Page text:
Intergenerational income mobility and transmission channels in a transition economy: Evidence from China*
Weibo Yan and
Economics of Transition and Institutional Change, 2022, vol. 30, issue 1, 183-207
For a large transition economy characterized by urban–rural segmentation, regional disparity and multiple ethnicities, the information transmitted by an integrated measure of intergenerational income mobility is quite limited. Using the method of TS2SLS, this paper estimates the overall and the structure of intergenerational income mobility in recent China. After careful consideration of potential life‐cycle, attenuation and co‐residence biases, our preferred intergenerational income elasticity is 0.41 for father–children and 0.56 for mother–children, which suggests a low level of intergenerational mobility. We then focus on the structure of the mobility regarding age cohort, gender, ethnicity, region, registration type and income percentile. By investigating possible channels, our results show that (a) the role of non‐cognitive characteristics, cognitive abilities, education, occupation and party membership jointly account for nearly 63% of intergenerational transmission, (b) education and occupation are two dominant channels, and (c) non‐cognitive characteristics and cognitive abilities have direct and indirect effects on intergenerational transmission.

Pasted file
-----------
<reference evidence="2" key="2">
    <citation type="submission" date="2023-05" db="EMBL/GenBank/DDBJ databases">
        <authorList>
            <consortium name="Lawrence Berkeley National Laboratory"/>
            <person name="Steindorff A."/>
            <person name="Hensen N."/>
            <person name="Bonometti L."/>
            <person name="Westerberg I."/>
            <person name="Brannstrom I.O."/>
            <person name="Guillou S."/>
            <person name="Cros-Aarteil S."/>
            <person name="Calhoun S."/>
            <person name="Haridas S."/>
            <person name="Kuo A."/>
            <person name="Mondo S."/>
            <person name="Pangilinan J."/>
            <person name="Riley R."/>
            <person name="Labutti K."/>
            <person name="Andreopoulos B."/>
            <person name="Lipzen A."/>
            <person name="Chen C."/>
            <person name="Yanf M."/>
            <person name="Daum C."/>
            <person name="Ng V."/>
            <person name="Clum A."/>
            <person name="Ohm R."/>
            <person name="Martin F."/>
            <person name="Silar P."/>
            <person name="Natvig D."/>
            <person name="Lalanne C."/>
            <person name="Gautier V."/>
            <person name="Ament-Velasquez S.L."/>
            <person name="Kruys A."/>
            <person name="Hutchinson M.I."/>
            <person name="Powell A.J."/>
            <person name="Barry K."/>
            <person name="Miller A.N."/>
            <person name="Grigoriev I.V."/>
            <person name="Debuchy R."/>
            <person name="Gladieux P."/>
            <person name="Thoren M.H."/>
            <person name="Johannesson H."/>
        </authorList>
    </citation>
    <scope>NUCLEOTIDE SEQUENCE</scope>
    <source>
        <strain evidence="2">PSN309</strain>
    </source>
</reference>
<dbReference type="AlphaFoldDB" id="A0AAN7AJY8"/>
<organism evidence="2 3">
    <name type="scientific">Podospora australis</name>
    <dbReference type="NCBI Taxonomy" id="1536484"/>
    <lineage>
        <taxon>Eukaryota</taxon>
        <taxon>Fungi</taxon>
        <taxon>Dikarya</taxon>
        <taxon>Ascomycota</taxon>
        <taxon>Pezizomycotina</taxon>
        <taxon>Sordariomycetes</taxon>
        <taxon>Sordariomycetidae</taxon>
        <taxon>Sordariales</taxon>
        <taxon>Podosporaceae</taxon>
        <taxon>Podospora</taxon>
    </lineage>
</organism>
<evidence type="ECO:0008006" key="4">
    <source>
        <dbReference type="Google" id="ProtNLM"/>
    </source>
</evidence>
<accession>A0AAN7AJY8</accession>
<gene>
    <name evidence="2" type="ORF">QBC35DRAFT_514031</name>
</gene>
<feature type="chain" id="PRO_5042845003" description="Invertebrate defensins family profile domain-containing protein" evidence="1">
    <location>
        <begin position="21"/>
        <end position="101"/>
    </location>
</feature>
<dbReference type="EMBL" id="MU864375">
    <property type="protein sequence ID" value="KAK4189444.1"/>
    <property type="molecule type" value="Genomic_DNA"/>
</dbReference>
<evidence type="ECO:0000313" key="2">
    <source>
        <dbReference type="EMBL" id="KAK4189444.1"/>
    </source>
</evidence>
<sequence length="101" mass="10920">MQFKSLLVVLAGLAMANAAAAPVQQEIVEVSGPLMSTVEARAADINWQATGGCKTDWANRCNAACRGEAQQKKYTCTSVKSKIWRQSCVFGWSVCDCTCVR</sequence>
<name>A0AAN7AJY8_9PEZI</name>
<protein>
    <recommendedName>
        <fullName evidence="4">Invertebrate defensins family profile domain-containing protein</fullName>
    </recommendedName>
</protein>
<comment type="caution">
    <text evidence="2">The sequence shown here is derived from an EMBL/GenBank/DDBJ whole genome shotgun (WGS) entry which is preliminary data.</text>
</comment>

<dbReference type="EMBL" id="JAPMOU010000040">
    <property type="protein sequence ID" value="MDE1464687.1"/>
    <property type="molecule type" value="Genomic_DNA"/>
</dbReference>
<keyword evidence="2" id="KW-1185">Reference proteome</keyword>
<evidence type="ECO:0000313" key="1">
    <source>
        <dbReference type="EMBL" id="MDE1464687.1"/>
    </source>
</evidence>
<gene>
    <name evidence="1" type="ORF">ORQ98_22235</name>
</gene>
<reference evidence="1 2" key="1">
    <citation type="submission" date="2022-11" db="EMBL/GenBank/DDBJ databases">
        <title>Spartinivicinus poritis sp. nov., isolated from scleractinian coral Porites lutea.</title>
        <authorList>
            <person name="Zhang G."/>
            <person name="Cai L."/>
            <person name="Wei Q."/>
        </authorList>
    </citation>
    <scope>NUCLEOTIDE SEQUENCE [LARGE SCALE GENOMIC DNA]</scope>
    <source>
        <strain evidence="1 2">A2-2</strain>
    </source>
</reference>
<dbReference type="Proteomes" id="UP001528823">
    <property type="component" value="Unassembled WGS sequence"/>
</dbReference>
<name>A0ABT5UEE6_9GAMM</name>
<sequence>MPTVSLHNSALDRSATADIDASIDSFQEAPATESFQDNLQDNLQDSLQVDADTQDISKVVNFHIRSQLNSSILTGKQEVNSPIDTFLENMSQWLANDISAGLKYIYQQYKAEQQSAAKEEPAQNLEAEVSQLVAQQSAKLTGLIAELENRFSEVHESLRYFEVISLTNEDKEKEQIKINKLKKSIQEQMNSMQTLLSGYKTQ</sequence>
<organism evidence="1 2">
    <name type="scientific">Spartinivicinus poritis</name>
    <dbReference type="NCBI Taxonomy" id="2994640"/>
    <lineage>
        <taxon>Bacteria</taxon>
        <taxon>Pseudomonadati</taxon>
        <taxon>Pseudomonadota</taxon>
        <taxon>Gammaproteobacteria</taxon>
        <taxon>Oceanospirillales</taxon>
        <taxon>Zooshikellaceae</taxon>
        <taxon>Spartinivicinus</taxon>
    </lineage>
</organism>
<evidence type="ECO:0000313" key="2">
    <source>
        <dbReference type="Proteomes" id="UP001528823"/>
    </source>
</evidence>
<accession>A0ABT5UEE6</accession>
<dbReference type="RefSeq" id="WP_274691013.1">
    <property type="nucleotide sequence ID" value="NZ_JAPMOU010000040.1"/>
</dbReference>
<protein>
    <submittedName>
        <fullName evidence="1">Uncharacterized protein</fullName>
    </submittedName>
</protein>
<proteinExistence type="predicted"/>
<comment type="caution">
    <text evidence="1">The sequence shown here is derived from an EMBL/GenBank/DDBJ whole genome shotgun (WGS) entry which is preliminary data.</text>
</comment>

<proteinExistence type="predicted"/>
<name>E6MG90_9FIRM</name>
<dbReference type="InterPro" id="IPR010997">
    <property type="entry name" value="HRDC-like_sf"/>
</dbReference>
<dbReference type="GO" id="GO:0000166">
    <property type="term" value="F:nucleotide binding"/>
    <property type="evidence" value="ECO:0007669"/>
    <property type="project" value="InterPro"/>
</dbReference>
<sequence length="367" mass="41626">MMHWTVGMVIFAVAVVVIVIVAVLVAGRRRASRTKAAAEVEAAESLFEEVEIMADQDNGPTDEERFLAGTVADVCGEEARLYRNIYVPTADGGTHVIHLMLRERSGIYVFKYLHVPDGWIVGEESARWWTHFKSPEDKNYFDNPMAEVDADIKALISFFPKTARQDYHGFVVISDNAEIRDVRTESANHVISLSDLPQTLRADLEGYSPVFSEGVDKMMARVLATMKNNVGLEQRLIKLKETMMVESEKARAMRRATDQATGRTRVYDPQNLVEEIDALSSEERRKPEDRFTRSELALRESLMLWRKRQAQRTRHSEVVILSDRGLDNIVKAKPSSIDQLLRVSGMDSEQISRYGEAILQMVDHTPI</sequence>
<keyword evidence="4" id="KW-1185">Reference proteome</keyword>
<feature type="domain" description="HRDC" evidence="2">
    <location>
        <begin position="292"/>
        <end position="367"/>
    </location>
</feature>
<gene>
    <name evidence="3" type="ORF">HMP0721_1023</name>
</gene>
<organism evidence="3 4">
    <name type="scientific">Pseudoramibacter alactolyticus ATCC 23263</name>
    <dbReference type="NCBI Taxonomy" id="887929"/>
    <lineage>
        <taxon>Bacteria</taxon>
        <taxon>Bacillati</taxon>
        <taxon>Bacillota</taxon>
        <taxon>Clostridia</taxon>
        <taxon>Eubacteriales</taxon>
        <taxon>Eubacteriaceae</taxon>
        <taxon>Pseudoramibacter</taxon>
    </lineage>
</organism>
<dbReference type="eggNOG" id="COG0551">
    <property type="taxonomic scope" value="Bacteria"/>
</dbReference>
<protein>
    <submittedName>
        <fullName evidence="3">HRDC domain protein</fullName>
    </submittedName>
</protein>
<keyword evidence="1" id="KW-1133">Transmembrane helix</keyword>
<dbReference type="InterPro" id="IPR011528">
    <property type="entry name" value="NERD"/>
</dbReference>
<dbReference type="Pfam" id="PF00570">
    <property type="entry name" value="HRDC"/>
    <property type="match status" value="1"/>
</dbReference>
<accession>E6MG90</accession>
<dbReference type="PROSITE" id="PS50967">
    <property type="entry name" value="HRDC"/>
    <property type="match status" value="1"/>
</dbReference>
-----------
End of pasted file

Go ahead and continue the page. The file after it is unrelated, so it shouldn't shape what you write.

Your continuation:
References: View references in EconPapers View complete reference list from CitEc
Citations: View citations in EconPapers (1) Track citations by RSS feed
Downloads: (external link)
This item may be available elsewhere in EconPapers: Search for items with the same title.
Export reference: BibTeX
RIS (EndNote, ProCite, RefMan)
Persistent link: https://EconPapers.repec.org/RePEc:wly:ectrin:v:30:y:2022:i:1:p:183-207
Access Statistics for this article
More articles in Economics of Transition and Institutional Change from John Wiley & Sons
Bibliographic data for series maintained by Wiley Content Delivery ().